After this, on the old LP you'de have turned over. You are greeted by Im Gluck (In Luck). What Im Gluck is is a version of Weissensee with all that was good stripped off of it. Gone is the drums, gone is the bass, gone is the wah-wah guitar. All you're left with is the semi-ambient backing. And it doesn't even begin like that. The theme that runs through the B-Side is water. Im Gluck starts with a wierd watery sound, like Sonderengabot I can't tell you how they made it. It eventually fades into the ebbing and flowing of the ambient backing. It is obviously modelled on the sound of waves lapping on the shore but I find it extreamly boring. Don't write off that comment as the veiw of a person who only listens to main stream pop and shouldn't have bought this cd, because I listen to Cluster, Brian Eno, Harmonia, Faust and, yes, some mainstream stuff, but I bet everyone does.

After Im Gluck fades out with the same watery sound it started with, Negativland hits you. Before Im Gluck has had a propper chance to fade, the sound of a neumatic drill (?) arrives. The first time I heard this I actually jumped out of my skin. It is designed to come as a shock after the gentle shimmering of Im Gluck. This is followed on by what I perceive as the dying groans of a walruss. Weird, yeah. Negativland finally straightens out into a weird treated guitar line, like the wind gone mad. The drums (Motorik) and the bass kick in. It sounds really good on bass booster (if your stereo has that). Negativland is by far the best track on the record. But that isn't the end of it. Half way through the bass and drums cut out and its sounds like the wind goes faster, in a mechanical way, like a turbine being turned on. It is suddenly very clear that Rother has been playing the guitar, but slowed it down. The bass and drums cone back in at a faster pace before cutting out a while later and going back to the slower version. It speeds up one last time, and sounds like it's getting very manic, then everything cuts out without warning. OH MY GOD I LOVE NEGATIVLAND!

Negativland posseses the same threatening quality as Super 16 and Hero. It's no lullaby.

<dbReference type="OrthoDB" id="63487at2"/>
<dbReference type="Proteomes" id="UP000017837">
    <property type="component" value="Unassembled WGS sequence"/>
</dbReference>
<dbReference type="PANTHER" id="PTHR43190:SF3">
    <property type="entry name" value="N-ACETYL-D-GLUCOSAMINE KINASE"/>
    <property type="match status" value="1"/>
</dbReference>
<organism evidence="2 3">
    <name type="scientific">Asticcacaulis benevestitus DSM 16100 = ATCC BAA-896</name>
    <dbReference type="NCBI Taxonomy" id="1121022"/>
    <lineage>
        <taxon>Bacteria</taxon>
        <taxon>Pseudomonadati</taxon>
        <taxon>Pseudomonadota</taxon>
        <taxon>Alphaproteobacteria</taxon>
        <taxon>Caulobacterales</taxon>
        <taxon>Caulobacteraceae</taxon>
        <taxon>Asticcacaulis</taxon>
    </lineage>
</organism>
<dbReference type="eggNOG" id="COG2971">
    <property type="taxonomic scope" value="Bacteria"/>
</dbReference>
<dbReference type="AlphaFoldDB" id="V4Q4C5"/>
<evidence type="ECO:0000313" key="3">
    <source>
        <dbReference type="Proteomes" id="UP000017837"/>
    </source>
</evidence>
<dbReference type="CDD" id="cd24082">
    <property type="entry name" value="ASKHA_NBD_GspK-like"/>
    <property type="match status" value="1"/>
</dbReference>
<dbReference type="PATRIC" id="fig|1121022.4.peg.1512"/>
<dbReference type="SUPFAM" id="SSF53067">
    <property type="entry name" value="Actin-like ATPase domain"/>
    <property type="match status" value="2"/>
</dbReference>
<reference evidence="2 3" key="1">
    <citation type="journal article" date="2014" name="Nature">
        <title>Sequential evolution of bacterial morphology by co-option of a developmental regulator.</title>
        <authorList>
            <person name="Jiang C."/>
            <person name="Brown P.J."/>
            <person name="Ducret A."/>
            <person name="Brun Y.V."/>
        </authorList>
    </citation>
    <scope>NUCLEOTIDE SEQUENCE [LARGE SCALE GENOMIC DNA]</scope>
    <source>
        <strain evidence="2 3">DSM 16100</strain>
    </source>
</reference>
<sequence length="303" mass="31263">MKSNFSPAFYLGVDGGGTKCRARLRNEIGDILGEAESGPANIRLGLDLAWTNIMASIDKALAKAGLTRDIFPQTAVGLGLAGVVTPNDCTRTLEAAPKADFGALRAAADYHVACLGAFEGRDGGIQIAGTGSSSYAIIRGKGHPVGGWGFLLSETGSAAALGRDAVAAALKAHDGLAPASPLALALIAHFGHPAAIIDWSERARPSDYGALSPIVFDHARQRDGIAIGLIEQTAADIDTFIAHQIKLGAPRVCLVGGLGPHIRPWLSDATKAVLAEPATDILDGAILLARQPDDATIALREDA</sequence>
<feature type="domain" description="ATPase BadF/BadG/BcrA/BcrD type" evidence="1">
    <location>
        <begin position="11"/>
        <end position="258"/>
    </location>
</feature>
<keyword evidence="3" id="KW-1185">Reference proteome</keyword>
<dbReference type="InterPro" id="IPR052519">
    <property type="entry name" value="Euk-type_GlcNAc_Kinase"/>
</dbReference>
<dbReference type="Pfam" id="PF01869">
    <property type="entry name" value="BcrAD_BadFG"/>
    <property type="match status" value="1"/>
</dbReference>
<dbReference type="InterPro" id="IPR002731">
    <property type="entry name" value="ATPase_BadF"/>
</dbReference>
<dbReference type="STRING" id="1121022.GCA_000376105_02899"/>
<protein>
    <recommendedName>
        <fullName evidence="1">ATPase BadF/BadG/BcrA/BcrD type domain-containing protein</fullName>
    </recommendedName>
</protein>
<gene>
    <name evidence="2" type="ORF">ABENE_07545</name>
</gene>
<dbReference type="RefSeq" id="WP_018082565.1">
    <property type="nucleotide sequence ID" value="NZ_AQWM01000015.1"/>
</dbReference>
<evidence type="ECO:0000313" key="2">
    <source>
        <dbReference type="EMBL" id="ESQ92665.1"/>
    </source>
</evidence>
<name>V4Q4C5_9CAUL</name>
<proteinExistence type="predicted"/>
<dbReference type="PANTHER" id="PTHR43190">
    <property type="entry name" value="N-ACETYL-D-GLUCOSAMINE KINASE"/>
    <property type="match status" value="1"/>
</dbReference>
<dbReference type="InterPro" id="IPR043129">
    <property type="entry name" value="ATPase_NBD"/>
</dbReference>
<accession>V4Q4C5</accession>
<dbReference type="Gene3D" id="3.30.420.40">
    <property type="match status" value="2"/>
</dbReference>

Leiber Honig (Love Honey) is the last track. It is kicked off by a very naiive, plucked guitar line, like a nursery rhyme, and then the vocals. It is the only vocal track on the whole album and the vocals are aweful. I don't know whether Klaus Dinger lost his voice on the day of the recording or it was another "pop art gesture". The vocals are probably in German but I can't tell. I think a German would have trouble decifering the asthmatic croaks emmitted by Dinger.

At the end of Leiber honig, both the vocals and the guitar fade out. The watery soun from Im Gluck returns and it fades into an even more ambient ebb and flow. For some reason I quite like this. Not bad at all. The record fades slowly away and Neu! is finished.

To me the album has 3 good tracks and 3 bad. Hallogallo, Weissensee and Negativland are good; Sonderengabot, Im Gluck and Leiber Honig [at the start] are bad.

If you're into Hard Rock, buy Neu! 2 first.
If you're into Techno, buy this first.
If you're into pop, buy Neu! '75 first.

Easy Peasy.

PS. The reason I gave it 4 stars is because the really good tracks balence out the bad ones.
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VINE VOICEon 29 June 2011
I was encouraged to buy this due to Neu being an influence of Loop, Wooden Shjips and other bands I have a lot of time for.

It's a very good album, but not always easy on the ear, and a couple of the more 'out-there' tracks, 'Lieber Honig' and `Sonderangebot', I just couldn't get on with, but the other four more than make up for it, and I agree with another reviewer that anyone's musical life would be poorer for not hearing 'Hallogallo', a really great number that I just can't wait to listen to on the motorway (/autobahn...)
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on 29 April 2018
Absolutely the best album from Dusseldorf , Rother & Plank unbelievably good. Influenced trance and so much more.
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on 30 November 2017
Great purchase and great service, delivered on time just as promised.
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on 24 August 2013
Frightening how long ago this was recorded.
I hadn't heard it for years, but it is still fresh.
You can hear so many influences that have emerged through the generations.
Absolutely worth a listen.
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on 25 October 2014
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on 23 November 2014
like this album
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on 6 October 2016
100 % ok 😊
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on 3 March 2014
Every popmusic lover should have one.This album album also influenced Steven Wilson. He recorded his version of Hallogallo on Signify